This chapter contains sections titled: Half Title, The Information Revolution and Global Politics, Title, Copyright, Contents, Foreword, Preface View full abstract»

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      Introduction

      Deibert, R. ; Palfrey, J. ; Rohozinski, R. ; Zittrain, J. ; Stein, J.
      Access Denied:The Practice and Policy of Global Internet Filtering

      Page(s): 1 - 4
      Copyright Year: 2008

      MIT Press eBook Chapters

      This chapter contains sections titled: A Tale of Two Internets, A Tale of Many Internets, Notes View full abstract»

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      Measuring Global Internet Filtering

      Deibert, R. ; Palfrey, J. ; Rohozinski, R. ; Zittrain, J. ; Stein, J.
      Access Denied:The Practice and Policy of Global Internet Filtering

      Page(s): 5 - 27
      Copyright Year: 2008

      MIT Press eBook Chapters

      This chapter contains sections titled: The Scope and Depth of Global Internet Filtering, The Principal Motives and Targets of Filtering, A Survey of Global Filtering Strategies, Transparency, and Consistency, Summary Measures of Internet Filtering, Country-specific and Global Filtering, First Steps Toward Understanding Internet Filtering, Notes View full abstract»

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      Internet Filtering: The Politics and Mechanisms of Control

      Deibert, R. ; Palfrey, J. ; Rohozinski, R. ; Zittrain, J. ; Stein, J.
      Access Denied:The Practice and Policy of Global Internet Filtering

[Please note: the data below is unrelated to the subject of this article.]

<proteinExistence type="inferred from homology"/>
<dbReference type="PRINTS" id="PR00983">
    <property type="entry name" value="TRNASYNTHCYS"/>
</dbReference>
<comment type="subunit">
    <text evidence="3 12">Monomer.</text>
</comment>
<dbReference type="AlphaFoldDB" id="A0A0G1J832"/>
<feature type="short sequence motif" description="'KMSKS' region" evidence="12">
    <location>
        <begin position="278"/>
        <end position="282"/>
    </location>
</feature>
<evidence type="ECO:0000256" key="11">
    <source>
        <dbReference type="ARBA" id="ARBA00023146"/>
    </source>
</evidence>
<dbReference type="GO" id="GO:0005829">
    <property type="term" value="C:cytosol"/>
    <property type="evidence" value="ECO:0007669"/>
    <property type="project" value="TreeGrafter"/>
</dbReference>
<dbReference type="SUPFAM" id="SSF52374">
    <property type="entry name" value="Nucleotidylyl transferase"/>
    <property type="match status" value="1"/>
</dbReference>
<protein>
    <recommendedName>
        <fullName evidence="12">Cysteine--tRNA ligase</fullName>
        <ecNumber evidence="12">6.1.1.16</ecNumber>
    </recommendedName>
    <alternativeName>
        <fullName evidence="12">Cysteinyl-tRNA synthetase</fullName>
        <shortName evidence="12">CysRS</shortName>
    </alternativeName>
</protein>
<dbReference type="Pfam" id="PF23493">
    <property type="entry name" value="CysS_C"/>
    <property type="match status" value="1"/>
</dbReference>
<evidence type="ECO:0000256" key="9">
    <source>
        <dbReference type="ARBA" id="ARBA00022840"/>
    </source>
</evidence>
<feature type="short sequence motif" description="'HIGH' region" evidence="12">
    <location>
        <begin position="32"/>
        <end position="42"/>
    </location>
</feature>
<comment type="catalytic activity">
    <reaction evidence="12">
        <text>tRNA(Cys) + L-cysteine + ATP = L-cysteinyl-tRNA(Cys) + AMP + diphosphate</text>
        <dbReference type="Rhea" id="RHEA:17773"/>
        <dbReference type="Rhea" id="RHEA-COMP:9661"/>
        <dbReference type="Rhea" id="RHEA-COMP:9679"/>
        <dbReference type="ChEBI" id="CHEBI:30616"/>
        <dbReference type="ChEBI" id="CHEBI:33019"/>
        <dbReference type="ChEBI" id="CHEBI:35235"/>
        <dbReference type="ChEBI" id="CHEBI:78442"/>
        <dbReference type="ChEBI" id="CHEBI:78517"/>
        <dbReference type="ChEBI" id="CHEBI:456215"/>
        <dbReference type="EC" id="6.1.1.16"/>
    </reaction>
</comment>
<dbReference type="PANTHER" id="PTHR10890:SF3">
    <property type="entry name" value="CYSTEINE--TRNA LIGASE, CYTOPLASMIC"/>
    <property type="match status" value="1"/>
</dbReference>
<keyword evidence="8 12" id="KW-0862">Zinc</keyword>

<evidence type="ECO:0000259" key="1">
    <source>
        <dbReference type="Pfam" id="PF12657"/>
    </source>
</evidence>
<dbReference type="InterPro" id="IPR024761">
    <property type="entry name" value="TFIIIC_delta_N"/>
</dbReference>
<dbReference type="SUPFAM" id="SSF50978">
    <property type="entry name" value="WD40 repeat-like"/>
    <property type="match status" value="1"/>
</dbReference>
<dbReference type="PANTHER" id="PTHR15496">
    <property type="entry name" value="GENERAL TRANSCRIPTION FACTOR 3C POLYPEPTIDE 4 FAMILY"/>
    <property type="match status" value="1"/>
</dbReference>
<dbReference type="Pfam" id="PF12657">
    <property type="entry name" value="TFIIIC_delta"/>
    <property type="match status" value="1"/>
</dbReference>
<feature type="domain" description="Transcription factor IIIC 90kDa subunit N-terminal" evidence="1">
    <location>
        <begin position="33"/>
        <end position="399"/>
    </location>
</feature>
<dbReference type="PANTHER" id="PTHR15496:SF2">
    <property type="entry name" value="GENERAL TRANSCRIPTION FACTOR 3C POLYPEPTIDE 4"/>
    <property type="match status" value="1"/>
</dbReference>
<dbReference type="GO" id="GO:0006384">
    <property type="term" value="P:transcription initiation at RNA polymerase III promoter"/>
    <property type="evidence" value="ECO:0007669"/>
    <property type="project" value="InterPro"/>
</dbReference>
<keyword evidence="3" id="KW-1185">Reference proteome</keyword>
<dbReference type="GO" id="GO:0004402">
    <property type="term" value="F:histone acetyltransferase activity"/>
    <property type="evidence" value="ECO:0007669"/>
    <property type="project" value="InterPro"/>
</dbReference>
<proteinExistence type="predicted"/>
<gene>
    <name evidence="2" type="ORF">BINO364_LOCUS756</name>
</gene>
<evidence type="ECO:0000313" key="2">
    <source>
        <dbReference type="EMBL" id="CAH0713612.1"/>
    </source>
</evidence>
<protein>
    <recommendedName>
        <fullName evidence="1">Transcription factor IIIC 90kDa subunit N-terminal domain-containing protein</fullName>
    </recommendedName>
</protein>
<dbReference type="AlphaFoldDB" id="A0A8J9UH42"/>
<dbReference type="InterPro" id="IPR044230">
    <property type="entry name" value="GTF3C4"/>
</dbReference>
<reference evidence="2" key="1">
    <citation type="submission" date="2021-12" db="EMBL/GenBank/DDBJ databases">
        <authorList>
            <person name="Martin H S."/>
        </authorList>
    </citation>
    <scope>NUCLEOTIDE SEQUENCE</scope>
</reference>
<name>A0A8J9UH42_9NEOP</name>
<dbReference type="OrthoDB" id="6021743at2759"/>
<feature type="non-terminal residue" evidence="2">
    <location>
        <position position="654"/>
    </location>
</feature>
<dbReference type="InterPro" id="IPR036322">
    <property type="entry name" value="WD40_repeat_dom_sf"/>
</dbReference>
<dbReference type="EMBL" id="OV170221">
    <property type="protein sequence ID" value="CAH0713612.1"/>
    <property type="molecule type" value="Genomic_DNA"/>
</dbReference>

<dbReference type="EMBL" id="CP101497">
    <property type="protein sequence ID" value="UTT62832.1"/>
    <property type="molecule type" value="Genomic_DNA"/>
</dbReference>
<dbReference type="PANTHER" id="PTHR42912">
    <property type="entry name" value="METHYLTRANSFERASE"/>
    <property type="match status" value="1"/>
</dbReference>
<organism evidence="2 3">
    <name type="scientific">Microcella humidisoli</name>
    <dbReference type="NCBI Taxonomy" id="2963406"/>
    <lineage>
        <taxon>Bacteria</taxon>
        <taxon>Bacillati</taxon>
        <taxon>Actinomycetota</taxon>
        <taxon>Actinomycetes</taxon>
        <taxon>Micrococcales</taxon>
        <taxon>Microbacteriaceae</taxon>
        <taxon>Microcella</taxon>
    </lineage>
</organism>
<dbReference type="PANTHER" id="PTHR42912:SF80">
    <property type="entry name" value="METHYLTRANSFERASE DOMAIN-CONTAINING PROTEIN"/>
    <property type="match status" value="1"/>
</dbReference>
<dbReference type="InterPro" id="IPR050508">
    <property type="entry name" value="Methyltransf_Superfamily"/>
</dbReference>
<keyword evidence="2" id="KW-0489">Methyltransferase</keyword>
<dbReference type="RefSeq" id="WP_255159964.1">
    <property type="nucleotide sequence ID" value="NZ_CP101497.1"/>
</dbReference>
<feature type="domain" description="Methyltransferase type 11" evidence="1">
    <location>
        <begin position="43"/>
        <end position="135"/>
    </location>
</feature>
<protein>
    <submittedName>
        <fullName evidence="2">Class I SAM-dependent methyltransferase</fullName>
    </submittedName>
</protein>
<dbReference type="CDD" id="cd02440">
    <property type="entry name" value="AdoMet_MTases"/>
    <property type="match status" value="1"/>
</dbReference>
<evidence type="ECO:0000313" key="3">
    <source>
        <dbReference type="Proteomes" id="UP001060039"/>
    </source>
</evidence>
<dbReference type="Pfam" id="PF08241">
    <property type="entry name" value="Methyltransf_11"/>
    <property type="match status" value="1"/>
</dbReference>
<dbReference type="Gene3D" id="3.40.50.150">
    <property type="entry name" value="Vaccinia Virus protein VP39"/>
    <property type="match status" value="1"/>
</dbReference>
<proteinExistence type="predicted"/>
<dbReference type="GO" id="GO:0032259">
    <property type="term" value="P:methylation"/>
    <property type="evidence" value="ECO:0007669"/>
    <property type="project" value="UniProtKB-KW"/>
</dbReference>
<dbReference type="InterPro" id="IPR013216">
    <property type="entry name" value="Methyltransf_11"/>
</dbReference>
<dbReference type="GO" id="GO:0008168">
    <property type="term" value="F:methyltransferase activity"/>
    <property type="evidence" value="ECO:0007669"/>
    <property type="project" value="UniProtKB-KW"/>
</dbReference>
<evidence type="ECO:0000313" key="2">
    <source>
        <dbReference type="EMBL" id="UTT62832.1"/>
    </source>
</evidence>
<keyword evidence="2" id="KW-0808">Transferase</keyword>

Page(s): 29 - 56
      Copyright Year: 2008

      MIT Press eBook Chapters

      This chapter contains sections titled: Suppressing and Controlling Information on the Internet, Trends in Internet Filtering, Normative Analysis of Internet Filtering, Looking Ahead: The Future of Filtering, Weblogs, and Wikis, Notes View full abstract»

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      Tools and Technology of Internet Filtering

      Deibert, R. ; Palfrey, J. ; Rohozinski, R. ; Zittrain, J. ; Stein, J.
      Access Denied:The Practice and Policy of Global Internet Filtering

      Page(s): 57 - 72
      Copyright Year: 2008

      MIT Press eBook Chapters

      This chapter contains sections titled: Internet Background, Filtering Mechanisms, Comparison of Mechanisms, Discussion, Conclusion, Notes View full abstract»

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      Filtering and the International System: A Question of Commitment

      Deibert, R. ; Palfrey, J. ; Rohozinski, R. ; Zittrain, J. ; Stein, J.
      Access Denied:The Practice and Policy of Global Internet Filtering

      Page(s): 73 - 101
      Copyright Year: 2008

      MIT Press eBook Chapters